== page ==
this was a cute, but also exciting and sometimes graphic novel based on a fairy tale by the grimm brothers. it stuck with the original story like buttthis was a cute, but also exciting and sometimes graphic novel based on a fairy tale by the grimm brothers. it stuck with the original story like butter sticks to toast down to placing the fake princess into a barrel studed with sharp nails stark naked and dragged along the streets of the city with two white horses. those grimm brothers... but anyway, shannon did a superb job of turning the semi-boring fairy tale into a captivating novel with beautiful scenes, descriptive language, and the creative premises of people-speak, animal-speak, and nature speak. sounds a little dorky out of context, but very magical within the story. lots of her language made the book seem poetic, even musical, and she endlessly emphasized the protagonist's weakness throughout the book, making victory all the sweeter when she finally overcame it. even though it's a children's novel, there was still excitement enough with all the escaping, fighting, and scheming to regain the throne to make me mad at my mom when she interrupted me during the climax of the novel....more
I think I've pretty much concluded that this is my favorite novel of all time. I feel slightly blasphemous for saying so, but I must say that having rI think I've pretty much concluded that this is my favorite novel of all time. I feel slightly blasphemous for saying so, but I must say that having read this before any of Lewis' works and once again after I've read a good amount has greatly helped me understand where he's coming from. The myth of Cupid and Psyche also happens to be my favorite myth, and I love how Lewis maintains the pagan feel of the story while still speaking his own voice through Orual's words. I can almost feel his own struggle with the tangibility of the gods in the same way that Orual finds them frustrating and confusing. The book speaks on so many different things with such depth and wisdom that I think this book will never get old. It's definitely one of those that I will be able to read over and over again. ...more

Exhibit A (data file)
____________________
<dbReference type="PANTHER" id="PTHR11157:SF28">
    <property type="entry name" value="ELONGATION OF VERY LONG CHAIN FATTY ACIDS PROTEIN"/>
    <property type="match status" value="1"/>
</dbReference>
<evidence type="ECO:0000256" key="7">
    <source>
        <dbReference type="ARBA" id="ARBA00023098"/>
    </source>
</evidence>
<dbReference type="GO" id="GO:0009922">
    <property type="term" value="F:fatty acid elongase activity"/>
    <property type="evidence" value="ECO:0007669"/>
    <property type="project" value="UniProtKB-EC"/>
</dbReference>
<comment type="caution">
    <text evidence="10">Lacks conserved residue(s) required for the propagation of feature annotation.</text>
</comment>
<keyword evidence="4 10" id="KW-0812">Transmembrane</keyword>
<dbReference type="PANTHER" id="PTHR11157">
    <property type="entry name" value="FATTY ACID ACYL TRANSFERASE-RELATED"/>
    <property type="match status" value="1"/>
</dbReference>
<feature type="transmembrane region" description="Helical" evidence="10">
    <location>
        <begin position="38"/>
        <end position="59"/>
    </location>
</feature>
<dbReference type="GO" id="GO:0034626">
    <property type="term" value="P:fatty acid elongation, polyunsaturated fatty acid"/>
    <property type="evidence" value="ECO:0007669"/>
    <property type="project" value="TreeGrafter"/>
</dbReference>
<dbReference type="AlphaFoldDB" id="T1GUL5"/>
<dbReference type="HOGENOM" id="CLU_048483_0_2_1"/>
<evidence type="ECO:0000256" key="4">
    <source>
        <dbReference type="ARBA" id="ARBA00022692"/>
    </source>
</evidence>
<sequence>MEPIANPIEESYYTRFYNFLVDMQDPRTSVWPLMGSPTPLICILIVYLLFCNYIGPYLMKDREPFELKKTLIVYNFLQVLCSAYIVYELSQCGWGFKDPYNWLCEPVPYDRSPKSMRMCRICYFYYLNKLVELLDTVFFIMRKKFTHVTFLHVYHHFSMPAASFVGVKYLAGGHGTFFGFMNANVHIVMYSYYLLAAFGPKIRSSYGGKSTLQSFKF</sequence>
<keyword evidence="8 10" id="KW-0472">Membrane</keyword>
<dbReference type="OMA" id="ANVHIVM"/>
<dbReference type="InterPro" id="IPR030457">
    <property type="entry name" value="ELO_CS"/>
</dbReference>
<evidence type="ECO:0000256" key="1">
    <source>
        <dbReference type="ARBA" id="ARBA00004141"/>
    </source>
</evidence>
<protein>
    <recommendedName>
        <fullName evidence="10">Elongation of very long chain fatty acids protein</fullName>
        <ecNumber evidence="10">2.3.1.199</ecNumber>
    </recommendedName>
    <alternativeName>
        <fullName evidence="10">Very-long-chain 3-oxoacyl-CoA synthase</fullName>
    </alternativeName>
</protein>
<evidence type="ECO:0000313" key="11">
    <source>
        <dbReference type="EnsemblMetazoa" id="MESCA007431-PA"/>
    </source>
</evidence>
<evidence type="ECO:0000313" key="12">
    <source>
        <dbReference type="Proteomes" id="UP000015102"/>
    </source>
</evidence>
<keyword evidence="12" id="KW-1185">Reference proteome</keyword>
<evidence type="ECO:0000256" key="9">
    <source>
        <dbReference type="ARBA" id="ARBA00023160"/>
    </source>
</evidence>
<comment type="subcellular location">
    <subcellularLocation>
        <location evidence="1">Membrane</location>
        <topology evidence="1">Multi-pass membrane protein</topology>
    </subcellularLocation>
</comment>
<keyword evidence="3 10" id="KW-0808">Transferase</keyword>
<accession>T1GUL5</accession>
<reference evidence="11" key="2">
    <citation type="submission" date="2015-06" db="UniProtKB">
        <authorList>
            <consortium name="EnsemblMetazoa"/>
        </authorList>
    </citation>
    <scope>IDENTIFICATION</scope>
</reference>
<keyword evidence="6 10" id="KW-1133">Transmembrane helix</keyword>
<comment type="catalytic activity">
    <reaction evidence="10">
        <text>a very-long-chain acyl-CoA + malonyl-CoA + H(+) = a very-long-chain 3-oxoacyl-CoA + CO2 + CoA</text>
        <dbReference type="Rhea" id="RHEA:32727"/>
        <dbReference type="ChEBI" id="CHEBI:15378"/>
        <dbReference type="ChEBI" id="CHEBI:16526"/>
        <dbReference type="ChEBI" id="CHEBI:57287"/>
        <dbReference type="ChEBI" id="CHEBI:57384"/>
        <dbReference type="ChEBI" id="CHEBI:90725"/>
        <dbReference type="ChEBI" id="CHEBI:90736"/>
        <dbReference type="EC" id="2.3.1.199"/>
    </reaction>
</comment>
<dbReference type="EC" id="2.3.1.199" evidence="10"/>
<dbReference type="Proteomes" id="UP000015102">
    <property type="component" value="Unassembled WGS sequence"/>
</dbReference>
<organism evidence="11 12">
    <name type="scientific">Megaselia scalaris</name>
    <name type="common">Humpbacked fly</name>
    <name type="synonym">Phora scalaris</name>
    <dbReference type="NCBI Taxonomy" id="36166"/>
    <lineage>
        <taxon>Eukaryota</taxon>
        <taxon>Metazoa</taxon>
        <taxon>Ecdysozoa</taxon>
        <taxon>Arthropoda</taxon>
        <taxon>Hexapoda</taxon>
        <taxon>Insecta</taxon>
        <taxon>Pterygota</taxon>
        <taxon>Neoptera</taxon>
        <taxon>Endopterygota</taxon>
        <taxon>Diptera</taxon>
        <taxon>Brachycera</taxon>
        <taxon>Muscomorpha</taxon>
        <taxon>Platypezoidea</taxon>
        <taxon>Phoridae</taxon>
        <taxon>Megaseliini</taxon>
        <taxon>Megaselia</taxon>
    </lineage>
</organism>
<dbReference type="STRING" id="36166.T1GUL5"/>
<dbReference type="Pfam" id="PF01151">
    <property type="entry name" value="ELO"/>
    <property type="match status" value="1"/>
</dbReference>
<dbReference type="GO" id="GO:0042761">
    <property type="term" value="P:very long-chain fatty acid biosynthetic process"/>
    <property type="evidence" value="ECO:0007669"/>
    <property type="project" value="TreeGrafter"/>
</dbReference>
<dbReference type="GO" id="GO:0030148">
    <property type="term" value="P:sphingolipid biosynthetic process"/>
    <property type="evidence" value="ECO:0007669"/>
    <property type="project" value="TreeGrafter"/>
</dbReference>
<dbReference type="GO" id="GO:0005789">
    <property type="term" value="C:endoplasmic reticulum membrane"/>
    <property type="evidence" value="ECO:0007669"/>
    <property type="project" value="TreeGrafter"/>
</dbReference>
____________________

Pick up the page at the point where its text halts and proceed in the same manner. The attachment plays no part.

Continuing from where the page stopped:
I think this is one of the best "Christian" books that I've ever read. Gary doesn't rely on sensationalism or the ups and downs of our frail and vacilI think this is one of the best "Christian" books that I've ever read. Gary doesn't rely on sensationalism or the ups and downs of our frail and vacillating emotions like some other writers do. Instead, he relies on the brute force of undiluted truth. There's a lot of repetition in the book, but not for lack of creativity. Instead, Gary uses this repetitive factor to really drill in certain facts and skills and how to apply them to different situation. I personally like this because he instills a sense of hope, that the problem of injustice is not so big that NOTHING can be done; indeed, SOMETHING can be done, and a good amount of it can be accomplished through the development and refinement of these key skills and perspectives.
Sometimes with books that address injustice or problems such as human trafficking, bonded slavery, and child soldiers, authors tend to write about the problem as it exists, the reason why it sucks, and/or phenomenal heroes who had amazing resources and insight who go into these areas and battle these injustices with such force that the common person can only gaze upon these stories and wish we were just as wonderfully skilled. Gary, however, emphasizes the fact that we in the church ALL have a role in fighting injustice, and he also repeatedly tells us that no task or role is worth any less than another in the eyes of God. Overall, a much better "Christian" read than I've had in a long time, with just the right mix of theology and practicality....more
Never has the word "legacy" felt more fitting than in describing the sum of this book. Randy Pausch brings a childlike attitude to discuss his childhoNever has the word "legacy" felt more fitting than in describing the sum of this book. Randy Pausch brings a childlike attitude to discuss his childhood dreams, all the while leaving an immortal legacy for his 18-month-old daughter and 3-year-old and 6-year-old sons to cherish for years to come. Though pancreatic will indefinitely take his body, his spirit will undeniably live on through this collection of short stories and lessons.
Even though the words were not from a writer's hands, they are from a mind that has had experience making observations and deductions from mankind, as so many of my favorite authors had. Though the copy I just finished today was borrowed from the library, I will definitely go buy this book when I have the chance to....more